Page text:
Electronic versions


  • Christopher Burton
  • Lynne Williams
  • Tracey Bucknall
    Deakin University, Victoria
  • Stephen Edwards
    Bangor University
  • Denise Fisher
  • Beth Hall
  • Gill Harris
    Betsi Cadwaladr University Health Board
  • Peter Jones
  • Matthew Makin
    The Pennine Acute Hospitals NHS Trust
  • Anne McBride
    Manchester University
  • Rachel Meacock
    Manchester University
  • John Parkinson
  • Jo Rycroft-Malone
  • Justin Waring
    Nottingham University

BACKGROUND: Strategies to improve the effectiveness and quality of health and care have predominantly emphasised the implementation of new research and evidence into service organisation and delivery. A parallel, but less understood issue is how clinicians and service leaders stop existing practices and interventions that are no longer evidence based, where new evidence supersedes old evidence, or interventions are replaced with those that are more cost effective. The aim of this evidence synthesis is to produce meaningful programme theory and practical guidance for policy makers, managers and clinicians to understand how and why de-implementation processes and procedures can work.

METHODS AND ANALYSIS: The synthesis will examine the attributes or characteristics that constitute the concept of de-implementation. The research team will then draw on the principles of realist inquiry to provide an explanatory account of how, in what context and for whom to explain the successful processes and impacts of de-implementation. The review will be conducted in four phases over 18 months. Phase 1: develop a framework to map the preliminary programme theories through an initial scoping of the literature and consultation with key stakeholders. Phase 2: systematic searches of the evidence to develop the theories identified in phase 1. Phase 3: validation and refinement of programme theories through stakeholder interviews. Phase 4: formulating actionable recommendations for managers, commissioners and service leaders about what works through different approaches to de-implementation.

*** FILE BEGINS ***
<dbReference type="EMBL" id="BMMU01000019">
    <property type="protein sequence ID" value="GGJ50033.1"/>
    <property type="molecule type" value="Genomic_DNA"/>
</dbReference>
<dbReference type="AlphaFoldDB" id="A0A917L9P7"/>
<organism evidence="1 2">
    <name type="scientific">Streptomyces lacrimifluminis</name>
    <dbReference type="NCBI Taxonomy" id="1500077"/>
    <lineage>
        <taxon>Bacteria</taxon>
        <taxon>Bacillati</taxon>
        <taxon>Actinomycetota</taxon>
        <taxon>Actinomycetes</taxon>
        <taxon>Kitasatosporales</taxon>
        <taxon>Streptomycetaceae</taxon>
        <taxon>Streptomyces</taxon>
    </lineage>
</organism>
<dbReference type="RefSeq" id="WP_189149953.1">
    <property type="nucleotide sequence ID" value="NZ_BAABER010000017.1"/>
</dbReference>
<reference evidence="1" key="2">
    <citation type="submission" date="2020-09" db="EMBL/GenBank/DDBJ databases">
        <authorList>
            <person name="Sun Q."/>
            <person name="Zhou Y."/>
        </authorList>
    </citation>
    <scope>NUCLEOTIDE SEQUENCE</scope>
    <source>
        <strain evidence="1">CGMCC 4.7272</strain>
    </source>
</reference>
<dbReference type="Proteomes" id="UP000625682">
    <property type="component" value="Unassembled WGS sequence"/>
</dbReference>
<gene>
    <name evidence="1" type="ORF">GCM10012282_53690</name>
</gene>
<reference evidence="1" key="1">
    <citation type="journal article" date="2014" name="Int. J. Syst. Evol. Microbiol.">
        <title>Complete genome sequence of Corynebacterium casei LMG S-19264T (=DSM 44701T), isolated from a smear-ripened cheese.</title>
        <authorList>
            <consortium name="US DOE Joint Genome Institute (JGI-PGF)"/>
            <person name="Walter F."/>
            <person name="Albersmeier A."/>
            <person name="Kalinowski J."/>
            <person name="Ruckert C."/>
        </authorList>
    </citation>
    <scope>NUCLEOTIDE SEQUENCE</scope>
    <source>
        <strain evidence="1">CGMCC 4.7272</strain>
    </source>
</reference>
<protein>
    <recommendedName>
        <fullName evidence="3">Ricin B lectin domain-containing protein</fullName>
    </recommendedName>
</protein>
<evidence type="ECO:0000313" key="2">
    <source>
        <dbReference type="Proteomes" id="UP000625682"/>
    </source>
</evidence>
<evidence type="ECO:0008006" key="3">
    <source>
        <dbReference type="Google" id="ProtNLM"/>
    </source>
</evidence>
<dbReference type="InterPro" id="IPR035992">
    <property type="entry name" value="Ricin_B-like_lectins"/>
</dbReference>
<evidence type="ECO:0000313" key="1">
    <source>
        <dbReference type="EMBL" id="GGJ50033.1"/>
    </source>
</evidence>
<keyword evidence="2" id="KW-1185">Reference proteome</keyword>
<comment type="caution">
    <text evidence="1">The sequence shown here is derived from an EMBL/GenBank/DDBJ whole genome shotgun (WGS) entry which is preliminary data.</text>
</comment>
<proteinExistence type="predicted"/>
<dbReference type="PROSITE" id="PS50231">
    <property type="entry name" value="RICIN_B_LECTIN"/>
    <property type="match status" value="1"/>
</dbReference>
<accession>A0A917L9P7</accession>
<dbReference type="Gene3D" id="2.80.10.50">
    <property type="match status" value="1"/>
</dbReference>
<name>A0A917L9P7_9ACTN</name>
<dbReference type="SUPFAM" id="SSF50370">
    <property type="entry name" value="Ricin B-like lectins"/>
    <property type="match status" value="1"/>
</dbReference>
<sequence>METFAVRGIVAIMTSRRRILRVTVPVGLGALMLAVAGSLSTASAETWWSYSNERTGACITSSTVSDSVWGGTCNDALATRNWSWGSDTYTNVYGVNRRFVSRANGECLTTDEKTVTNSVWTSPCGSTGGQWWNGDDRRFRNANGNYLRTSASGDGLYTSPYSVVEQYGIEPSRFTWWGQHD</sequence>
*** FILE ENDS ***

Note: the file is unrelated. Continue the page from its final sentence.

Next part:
DISCUSSION: This evidence synthesis will address gaps in knowledge about de-implementation across health and care services and ensure that guidance about strategies and approaches accounts for contextual factors, which may be operating at different organisational and decision-making levels. Through the development of the programme theory, which explains what works, how and under which circumstances, findings from the evidence synthesis will support managers and service leaders to make measured decisions about de-implementation.


Original languageEnglish
Article number194
JournalSystematic Reviews
Issue number1
Publication statusPublished - 5 Aug 2019
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